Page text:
Many people are led to believe that it's easy and that the computer and technology does all the work for you, therefore deeming it as not 'real' or 'true' art. I chose this issue to discuss for Unit 1: Part D because I have been a huge fan of digital art since the start of secondary school and it irritates me whenever people offhandedly say it's not 'real' art, without knowing the amount of skill and dedication it takes to become proficient at it. It truly irritates me, as I have started taking up the art form myself.
Through practising digital art in my spare time, I've come to understand that it's not inherently easier than traditional art. Like many people who are starting out with the digital medium, I believed that just having the technology (a Wacom drawing tablet) would make my art look better than my traditional work. I very quickly learnt that I was wrong; yes, creating art digitally can make certain things more convenient, like erasing marks you've made with the 'undo' button, or sampling colours directly from another image. However, without any proficient knowledge of the fundamentals of art, such as perspective, anatomy and colour theory, I don't think your digital art would necessarily look any better than your traditional work. While technology can be a big help, it doesn't automatically make you a better artist. Just like with the traditional medium, I think that the digital medium is an art form that takes years of practice, as it comes with its own unique set of challenges.
An article I found online by Monika Zagrobelna, supports my view. As she is a digital artist herself she defends it as real art, and gives clear points to erase some of the misconceptions about it. In her article, she states that, 'a computer isn't an art tool. It's not a substitute for a brush, or canvas' and goes on to say that it makes the creation process more convenient but doesn't make it any easier. She also illustrates artwork with the same subject matter, made in traditional and digital mediums, highlighting her view that the two can't be compared since'the techniques of sculpting, drawing and painting are the same between traditional and digital media'.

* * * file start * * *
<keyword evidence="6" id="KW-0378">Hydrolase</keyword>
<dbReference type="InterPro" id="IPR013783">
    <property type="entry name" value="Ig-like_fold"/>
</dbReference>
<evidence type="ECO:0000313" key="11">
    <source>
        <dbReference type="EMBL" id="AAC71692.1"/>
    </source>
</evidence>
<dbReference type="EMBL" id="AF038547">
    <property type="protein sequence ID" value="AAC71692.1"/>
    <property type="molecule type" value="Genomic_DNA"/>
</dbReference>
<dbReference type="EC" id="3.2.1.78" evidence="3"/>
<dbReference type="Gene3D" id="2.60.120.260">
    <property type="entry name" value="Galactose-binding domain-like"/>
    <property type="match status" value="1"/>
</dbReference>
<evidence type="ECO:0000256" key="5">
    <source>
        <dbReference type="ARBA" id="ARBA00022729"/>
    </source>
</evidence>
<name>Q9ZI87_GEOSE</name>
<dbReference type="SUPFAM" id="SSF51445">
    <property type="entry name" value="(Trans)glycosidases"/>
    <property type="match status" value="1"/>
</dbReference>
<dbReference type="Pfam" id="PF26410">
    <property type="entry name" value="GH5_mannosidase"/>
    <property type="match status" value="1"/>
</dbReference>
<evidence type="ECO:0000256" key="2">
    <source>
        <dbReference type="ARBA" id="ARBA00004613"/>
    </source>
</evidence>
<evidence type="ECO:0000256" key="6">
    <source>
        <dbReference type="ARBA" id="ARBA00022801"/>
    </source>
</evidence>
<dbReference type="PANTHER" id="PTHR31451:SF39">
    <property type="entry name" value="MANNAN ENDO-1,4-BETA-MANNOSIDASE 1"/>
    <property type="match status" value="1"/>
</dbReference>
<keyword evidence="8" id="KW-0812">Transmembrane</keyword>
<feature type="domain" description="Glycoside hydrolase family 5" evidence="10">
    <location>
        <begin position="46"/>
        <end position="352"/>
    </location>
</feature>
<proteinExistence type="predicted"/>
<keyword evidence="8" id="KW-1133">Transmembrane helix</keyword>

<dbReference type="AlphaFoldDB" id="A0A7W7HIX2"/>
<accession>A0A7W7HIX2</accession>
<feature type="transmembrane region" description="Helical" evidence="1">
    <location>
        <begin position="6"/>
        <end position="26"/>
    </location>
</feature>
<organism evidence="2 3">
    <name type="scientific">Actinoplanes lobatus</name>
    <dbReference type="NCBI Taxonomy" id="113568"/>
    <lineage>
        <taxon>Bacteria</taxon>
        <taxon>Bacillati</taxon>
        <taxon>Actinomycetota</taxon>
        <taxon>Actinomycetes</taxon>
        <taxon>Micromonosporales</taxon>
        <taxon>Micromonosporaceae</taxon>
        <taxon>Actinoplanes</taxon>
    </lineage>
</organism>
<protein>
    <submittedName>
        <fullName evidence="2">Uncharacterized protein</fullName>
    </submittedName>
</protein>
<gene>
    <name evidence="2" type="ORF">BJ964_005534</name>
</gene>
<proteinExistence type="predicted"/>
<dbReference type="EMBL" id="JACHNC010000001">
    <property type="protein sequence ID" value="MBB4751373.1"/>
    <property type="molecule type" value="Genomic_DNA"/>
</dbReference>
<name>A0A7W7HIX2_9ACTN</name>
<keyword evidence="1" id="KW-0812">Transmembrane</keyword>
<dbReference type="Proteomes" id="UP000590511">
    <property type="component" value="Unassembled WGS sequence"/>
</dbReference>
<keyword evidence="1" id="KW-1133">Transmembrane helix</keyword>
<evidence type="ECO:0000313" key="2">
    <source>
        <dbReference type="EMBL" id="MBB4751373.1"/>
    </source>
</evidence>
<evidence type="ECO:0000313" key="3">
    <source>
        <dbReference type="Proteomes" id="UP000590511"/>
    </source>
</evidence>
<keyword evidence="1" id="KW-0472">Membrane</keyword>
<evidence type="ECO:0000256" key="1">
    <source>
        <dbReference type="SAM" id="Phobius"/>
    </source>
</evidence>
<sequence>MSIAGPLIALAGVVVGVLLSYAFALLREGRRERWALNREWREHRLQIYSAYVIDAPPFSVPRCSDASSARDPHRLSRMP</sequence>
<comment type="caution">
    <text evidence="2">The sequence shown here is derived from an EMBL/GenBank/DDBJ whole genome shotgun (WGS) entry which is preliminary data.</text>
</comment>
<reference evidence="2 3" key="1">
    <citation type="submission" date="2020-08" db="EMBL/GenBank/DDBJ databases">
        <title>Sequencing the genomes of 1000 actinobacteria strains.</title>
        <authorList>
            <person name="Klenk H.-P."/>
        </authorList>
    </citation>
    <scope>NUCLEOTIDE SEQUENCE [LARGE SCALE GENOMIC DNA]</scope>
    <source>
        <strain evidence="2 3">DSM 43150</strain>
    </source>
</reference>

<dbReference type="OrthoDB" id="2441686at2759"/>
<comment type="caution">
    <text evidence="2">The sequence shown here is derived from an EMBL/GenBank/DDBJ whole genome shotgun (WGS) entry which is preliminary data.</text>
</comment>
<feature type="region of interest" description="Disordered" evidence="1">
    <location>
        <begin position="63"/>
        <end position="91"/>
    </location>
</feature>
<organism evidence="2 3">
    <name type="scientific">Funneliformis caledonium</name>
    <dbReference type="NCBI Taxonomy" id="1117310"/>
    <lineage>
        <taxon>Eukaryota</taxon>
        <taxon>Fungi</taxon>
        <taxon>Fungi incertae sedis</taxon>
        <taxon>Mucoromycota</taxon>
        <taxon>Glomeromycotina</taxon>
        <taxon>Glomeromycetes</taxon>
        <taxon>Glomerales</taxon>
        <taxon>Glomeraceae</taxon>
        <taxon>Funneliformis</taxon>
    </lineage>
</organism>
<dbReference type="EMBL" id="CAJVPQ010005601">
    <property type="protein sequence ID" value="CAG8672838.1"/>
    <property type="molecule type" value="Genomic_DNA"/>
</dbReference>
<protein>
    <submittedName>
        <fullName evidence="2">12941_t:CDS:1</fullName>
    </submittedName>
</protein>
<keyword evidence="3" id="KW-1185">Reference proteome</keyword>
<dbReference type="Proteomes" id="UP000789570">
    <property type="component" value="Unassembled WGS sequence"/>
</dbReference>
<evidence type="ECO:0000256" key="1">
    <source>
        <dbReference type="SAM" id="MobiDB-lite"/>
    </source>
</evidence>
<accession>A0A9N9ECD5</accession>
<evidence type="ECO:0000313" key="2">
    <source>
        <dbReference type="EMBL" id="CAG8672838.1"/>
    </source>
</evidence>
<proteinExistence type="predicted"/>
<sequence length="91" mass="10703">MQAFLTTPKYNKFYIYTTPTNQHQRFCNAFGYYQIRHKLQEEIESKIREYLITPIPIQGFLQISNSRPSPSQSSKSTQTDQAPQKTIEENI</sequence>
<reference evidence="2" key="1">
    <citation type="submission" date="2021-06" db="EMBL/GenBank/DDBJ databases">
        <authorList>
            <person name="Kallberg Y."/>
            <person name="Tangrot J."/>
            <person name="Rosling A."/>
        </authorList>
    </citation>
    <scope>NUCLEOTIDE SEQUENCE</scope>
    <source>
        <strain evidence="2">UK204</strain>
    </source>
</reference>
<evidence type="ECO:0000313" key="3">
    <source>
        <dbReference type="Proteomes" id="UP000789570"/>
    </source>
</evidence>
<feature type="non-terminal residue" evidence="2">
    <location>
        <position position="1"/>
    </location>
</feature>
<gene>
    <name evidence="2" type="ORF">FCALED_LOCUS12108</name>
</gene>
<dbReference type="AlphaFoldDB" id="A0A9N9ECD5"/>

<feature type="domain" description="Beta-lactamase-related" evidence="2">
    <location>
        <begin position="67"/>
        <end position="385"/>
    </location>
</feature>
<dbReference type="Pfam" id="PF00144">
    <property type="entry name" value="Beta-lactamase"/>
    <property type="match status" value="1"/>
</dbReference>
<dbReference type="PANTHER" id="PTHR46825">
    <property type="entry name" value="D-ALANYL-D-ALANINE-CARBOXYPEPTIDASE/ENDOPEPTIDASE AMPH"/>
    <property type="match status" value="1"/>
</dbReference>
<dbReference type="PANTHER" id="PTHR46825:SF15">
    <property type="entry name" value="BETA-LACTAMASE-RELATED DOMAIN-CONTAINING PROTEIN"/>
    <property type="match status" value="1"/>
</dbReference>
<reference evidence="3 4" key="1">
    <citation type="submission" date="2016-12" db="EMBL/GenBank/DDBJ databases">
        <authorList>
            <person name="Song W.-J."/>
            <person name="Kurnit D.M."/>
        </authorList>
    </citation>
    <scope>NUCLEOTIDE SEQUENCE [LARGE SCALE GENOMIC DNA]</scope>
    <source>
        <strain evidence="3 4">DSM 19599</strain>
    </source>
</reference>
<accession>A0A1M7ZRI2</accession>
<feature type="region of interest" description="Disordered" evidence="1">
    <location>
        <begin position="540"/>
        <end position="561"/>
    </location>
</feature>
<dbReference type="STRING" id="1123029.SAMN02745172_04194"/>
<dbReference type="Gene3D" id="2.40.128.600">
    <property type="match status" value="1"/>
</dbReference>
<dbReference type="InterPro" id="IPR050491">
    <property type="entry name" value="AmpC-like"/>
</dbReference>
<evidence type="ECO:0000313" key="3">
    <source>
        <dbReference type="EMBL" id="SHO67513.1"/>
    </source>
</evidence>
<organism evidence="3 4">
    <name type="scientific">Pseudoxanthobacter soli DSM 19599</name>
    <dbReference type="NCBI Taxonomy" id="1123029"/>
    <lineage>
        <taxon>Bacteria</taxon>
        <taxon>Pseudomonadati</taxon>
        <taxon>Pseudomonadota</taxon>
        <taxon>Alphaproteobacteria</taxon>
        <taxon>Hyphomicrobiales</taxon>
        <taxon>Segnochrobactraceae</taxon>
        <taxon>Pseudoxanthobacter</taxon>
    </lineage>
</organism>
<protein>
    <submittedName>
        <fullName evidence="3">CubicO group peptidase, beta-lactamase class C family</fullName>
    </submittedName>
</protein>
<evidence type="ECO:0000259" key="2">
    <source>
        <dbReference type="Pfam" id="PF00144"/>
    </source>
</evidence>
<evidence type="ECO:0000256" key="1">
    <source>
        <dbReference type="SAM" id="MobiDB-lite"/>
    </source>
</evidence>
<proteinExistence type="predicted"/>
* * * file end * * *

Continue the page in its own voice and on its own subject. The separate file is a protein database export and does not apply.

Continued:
For further research, I asked my mum about her views on digital art. She said that 'the way you feel when you look at something that's done by a computer is completely different from when you understand that a piece of work was done by a human, especially portraits'. She feels that when someone creates a portrait traditionally, and it looks exactly like the subject, you would appreciate that much more than a digital piece. Her argument completely opposes my view as she goes on to say that since it's 'done by a computer', you can't appreciate it as much as when a person creates art traditionally, since the computer is supposed to get it perfect.
In summary, Monika's article heavily influenced my views on the topic, as she highlighted the similarities between digital and traditional art that I had never noticed before (like the similar techniques), making my defence for digital art as 'real' art much stronger. I found my mum's views to be very insightful because while I completely disagree with her view that the computer does all the work, I can definitely understand the feeling of appreciating traditional art slightly more, especially in terms of portraits. Being able to accurately copy someone's likeness, without the conveniences and shortcuts of digital art, is a huge feat, so I can agree with that point she makes.